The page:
Graeme Bray

Real World Automation and Deployment

Why you should revisit your code

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I recently had a script sent to me. This script was originally written at the end of 2011, edited in early 2012. Per the comment block at the top the script, it was version 5. It was a good script. It did what was needed for the end users.

It’s now 2014. We’ve upgraded the domain to Forest and Domain Functional Levels of 2008 R2. We’ve upgraded all of the DC’s to 2008 R2 or greater. We don’t need to use the Quest AD CMDlets anymore. They’re deprecated (in my eyes).

Here is the majority of the code snippet (I’ve edited out company information).

#Checks to see if the Quest Add on is installed.  If not installed, Installs it.
$snap_ins = Get-PSSnapin -Name Quest.ActiveRoles.ADManagement

if (!$snap_ins)
	Add-PSSnapin Quest.ActiveRoles.ADManagement       
#Loads the variable with the data from the Active Directory
$serviceaccounts = Get-QADUser -SizeLimit 0 -SearchRoot 'mydomain.local/MyOU/Accounts/Users'

#Recursively loops through every entry in $serviceaccounts variable
foreach ($account in $serviceaccounts)
    $contains = 0
    #Stores all the information about the memberships of the service account into the $memberdetails variable
    $memberdetails = Get-QADmemberof $account

    #Recursively loops through each membership per service account
    foreach ($group in $memberdetails)
        #If there exists a membership that starts with "SEC", sets the flag to 1
    	if (($group.Name.StartsWith("SEC")))
    		$Contains = 1                	
        #If User has/hasn't a Membership starting with "SEC" then output the correct message
        if ($contains -eq 1)
            write-host $ "has the group"
            $yes = $ | Out-File -Append $containspath
            $contains = 0
            Write-Host $ "Does not have the group" 
            $no = $ | Out-File -Append $nocontainspath
    #Resets the variable
    $contains = 0       

This was good, in 2011. We didn’t have the ability to run the AD cmdlets. We didn’t have Powershell 3.0, or 4.0, or even 5.0 (Preview – Don’t run in production, duh).

There are approximately 2000 users in this OU location that we were needing to check to see if they had any of a specific group type.

I was asked a question (at this point, I don’t remember what), but I was told that the script “works.” I looked at it and said, I’m going to re-write this. For fun, I took what was said at TechEd, to heart. I wanted to remove the Write-Host, I wanted to improve the run speed, and I wanted to make this script so it could be customized a little easier.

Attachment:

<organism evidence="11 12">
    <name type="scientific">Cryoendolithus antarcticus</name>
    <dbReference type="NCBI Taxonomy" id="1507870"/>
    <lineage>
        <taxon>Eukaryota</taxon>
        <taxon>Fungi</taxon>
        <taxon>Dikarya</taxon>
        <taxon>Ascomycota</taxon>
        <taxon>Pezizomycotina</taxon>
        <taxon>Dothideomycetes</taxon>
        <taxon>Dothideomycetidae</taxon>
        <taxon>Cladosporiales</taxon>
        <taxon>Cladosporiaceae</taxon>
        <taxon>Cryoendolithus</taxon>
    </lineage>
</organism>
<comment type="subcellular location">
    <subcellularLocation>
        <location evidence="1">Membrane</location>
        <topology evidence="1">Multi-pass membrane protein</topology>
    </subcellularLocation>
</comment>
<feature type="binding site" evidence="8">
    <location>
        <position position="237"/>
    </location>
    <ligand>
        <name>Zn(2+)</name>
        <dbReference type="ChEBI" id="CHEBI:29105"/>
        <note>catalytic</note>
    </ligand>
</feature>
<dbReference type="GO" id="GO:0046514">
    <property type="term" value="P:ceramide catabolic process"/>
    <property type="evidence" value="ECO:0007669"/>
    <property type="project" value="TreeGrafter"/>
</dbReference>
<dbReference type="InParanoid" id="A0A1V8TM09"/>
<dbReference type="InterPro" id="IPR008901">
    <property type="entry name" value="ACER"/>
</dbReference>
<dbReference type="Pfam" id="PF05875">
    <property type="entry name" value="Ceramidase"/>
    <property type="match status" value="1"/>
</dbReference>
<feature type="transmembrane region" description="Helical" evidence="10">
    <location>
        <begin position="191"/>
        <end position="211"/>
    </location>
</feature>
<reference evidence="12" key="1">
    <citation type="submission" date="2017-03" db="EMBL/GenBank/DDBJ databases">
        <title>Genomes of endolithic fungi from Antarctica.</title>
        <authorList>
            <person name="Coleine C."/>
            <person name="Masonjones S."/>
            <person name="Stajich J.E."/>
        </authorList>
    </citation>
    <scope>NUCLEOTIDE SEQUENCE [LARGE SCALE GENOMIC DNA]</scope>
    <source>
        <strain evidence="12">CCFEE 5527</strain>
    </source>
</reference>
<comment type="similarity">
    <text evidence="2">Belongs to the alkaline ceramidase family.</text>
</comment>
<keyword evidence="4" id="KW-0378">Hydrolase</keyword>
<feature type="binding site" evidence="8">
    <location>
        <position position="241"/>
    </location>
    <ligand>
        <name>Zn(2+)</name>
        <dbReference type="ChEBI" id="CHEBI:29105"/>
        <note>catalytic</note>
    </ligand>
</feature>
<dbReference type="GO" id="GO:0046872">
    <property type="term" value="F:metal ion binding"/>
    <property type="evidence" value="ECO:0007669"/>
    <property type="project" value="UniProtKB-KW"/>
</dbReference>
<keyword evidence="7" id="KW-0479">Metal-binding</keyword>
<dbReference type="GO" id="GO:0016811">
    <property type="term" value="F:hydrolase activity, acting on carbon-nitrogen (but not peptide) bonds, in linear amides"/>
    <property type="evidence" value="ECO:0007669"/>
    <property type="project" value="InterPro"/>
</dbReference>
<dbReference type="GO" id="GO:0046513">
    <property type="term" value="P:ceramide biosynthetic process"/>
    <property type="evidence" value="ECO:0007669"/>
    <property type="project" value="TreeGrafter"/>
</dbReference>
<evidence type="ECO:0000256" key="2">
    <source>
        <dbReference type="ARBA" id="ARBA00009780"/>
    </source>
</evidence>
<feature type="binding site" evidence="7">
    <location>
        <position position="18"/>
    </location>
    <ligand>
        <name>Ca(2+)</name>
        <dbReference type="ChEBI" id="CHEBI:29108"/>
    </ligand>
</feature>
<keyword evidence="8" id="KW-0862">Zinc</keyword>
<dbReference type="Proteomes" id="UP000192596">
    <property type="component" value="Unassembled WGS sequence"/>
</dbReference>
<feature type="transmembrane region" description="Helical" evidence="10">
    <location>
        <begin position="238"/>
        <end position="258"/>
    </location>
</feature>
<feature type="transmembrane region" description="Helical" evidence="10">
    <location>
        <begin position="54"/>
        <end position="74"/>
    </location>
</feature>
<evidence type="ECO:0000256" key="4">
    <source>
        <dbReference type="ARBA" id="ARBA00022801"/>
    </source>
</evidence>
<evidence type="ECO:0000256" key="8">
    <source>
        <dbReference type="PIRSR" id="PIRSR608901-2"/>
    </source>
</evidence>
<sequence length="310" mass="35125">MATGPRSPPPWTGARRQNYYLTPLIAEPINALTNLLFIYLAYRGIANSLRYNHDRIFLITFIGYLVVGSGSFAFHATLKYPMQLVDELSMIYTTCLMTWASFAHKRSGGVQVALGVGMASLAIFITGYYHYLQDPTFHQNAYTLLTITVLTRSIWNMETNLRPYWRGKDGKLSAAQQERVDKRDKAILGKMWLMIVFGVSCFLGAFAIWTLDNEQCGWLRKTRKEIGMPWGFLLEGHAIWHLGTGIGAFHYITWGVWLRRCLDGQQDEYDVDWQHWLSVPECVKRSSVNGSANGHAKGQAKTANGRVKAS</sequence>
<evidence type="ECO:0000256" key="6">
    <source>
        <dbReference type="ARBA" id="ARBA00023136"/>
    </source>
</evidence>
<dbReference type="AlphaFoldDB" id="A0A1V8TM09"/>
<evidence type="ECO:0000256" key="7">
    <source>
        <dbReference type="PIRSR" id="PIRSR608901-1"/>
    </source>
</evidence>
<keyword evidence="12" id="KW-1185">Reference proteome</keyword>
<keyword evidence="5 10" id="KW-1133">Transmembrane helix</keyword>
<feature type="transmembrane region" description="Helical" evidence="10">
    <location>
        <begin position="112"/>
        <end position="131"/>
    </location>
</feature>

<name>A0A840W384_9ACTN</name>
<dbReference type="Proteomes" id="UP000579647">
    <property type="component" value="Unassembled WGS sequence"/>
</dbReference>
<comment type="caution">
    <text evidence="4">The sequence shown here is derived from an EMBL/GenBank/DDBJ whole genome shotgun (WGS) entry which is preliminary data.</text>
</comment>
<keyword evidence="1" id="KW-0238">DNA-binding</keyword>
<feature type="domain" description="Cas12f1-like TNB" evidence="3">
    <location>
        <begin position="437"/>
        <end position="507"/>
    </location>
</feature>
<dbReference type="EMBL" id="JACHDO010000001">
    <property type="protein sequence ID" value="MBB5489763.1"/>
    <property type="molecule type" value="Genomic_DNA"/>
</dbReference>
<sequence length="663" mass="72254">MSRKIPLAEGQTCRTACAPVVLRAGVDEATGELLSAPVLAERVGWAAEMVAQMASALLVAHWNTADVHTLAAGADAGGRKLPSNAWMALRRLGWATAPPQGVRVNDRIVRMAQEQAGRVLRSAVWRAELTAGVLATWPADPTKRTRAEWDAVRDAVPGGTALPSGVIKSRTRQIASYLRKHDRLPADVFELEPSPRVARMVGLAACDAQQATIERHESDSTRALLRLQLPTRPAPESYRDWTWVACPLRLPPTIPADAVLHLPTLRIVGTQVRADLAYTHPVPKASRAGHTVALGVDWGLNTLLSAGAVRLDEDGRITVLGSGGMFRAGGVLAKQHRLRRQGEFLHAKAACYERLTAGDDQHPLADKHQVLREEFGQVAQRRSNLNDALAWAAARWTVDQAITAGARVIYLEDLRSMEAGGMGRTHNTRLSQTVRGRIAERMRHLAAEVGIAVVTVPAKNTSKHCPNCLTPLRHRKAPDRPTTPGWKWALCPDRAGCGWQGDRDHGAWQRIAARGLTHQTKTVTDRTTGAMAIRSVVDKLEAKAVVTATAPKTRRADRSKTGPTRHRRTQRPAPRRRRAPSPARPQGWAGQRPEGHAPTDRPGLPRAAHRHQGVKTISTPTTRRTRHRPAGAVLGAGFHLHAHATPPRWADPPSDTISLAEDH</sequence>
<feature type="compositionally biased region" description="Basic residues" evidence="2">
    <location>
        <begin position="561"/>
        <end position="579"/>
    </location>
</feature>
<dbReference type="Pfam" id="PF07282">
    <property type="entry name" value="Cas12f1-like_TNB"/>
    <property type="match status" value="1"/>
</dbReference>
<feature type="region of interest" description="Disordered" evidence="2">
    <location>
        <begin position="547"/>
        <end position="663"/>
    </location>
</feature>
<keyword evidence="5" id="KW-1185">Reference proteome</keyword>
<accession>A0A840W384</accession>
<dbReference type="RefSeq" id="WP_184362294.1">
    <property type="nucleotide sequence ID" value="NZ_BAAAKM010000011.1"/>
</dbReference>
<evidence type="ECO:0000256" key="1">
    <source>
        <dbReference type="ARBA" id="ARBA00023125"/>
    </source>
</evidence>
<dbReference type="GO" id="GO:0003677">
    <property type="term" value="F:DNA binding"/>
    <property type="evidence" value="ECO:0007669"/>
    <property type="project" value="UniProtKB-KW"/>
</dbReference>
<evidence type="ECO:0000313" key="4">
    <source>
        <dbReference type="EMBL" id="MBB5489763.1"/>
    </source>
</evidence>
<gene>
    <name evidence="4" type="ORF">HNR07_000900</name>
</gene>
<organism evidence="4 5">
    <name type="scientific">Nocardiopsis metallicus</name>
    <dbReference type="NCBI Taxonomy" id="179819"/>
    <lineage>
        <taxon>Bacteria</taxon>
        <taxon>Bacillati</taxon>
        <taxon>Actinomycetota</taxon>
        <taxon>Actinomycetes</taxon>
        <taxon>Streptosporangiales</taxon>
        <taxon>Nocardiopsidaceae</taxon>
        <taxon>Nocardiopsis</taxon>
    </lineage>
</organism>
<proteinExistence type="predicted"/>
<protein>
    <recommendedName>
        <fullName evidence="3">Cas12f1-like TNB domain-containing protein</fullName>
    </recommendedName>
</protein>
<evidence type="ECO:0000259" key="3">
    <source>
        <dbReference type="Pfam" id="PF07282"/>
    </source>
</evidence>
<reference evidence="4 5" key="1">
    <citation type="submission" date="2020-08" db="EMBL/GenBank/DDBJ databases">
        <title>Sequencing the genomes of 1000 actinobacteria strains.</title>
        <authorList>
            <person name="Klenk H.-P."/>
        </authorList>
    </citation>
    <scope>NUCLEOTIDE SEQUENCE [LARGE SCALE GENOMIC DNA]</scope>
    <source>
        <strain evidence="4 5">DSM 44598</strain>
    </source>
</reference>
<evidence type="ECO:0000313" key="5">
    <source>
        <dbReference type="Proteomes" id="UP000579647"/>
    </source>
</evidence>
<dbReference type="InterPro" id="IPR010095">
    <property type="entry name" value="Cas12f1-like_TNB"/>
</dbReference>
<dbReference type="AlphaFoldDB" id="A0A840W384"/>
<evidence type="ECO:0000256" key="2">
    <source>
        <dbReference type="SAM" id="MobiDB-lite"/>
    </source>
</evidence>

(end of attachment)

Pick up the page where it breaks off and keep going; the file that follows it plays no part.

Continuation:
First, I ran Measure-Command on the entire script. Here are the results:
Old Script - Run Time
Yikes. Almost 15 minutes. That’s running sequentially, writing output to the screen. Ick.

I decided, lets re-write the script. I didn’t do it *all* on my own, but I did realize that you cannot do a -like, or -match, or -anything with a wildcard for the MemberOf property of a Get-ADUser.

   This script will output two sets of data - one providing users in a group, the other providing users *not* in a group.
   This script provides the ability to take 3 parameters (Domain, GroupName) and will search in
   the specified Domain for that group.  If a SearchBase is specified, it will use that as a modifier and significantly
   speed up the script as you are searching a specific OU.

   This script will output to two different files, each appended with a specific date.

   This script can be modified to suit your specific needs.
   Get-GroupInformation -Domain mydomain.local -GroupName SEC-*
   Script will output 2 files to:
function Get-GroupInformation
    [CmdletBinding(DefaultParameterSetName='Parameter Set 1', 
                  HelpUri = '',
        # Domain - ex: mydomain.local
        [Parameter(ParameterSetName='Domain name')]
        $Domain = 'mydomain.local',

        # GroupName - ex: GRP-*
        [Parameter(ParameterSetName='Group name')]
        $GroupName = 'SEC-*'

        Write-Verbose 'Defining/creating variables'
        $SearchBase = 'OU=Users,OU=Accounts,OU=MyOu,DC=MyDomain,DC=Local'
        $varUserArray = @()

        Write-Verbose 'Getting list of Users from Active Directory'
            $ADQuery = Get-ADUser -Server $Domain -Properties memberof -Filter * -SearchBase $SearchBase
        catch [System.Net.WebException],[System.Exception]
            Write-Error 'AD Query returned no users.'
        Write-Verbose 'Looking through users, creating array with UserName and Groups'
        foreach ($User in $ADQuery) {
            $Groups = $User.memberof -join ';'
            $varUserArray += New-Object psObject -Property @{'User'=$;'Groups'= $Groups}
        } #End ForEach User
        Write-Verbose 'Sorting users and outputting to appropriate Output File'
        $Member = $varUserArray | Where-Object {($_.groups -match $GroupName) } | Select-Object User | Out-File D:\Workspace\Graeme\Output\Member.txt -Force
        $NonMember = $varUserArray| Where-Object {!($_.groups -match $GroupName) } | Select-Object User | Out-File D:\Workspace\Graeme\Output\NonMember.txt -Force


This provided the exact same results. Bingo. This script took….
New Script - Run Time

4 Seconds!

Wow. Plus, with the new script you get some of the standard cmdlet options (Verbose for one), and it’s more easily edited.

*Note* – It is very possible that the script may not work correctly. I haven’t fully tested, but I was so blown away by the time results, that it had to be said…and posted.


Written by Graeme

May 30, 2014 at 4:59 AM

Posted in PowerShell

Tagged with

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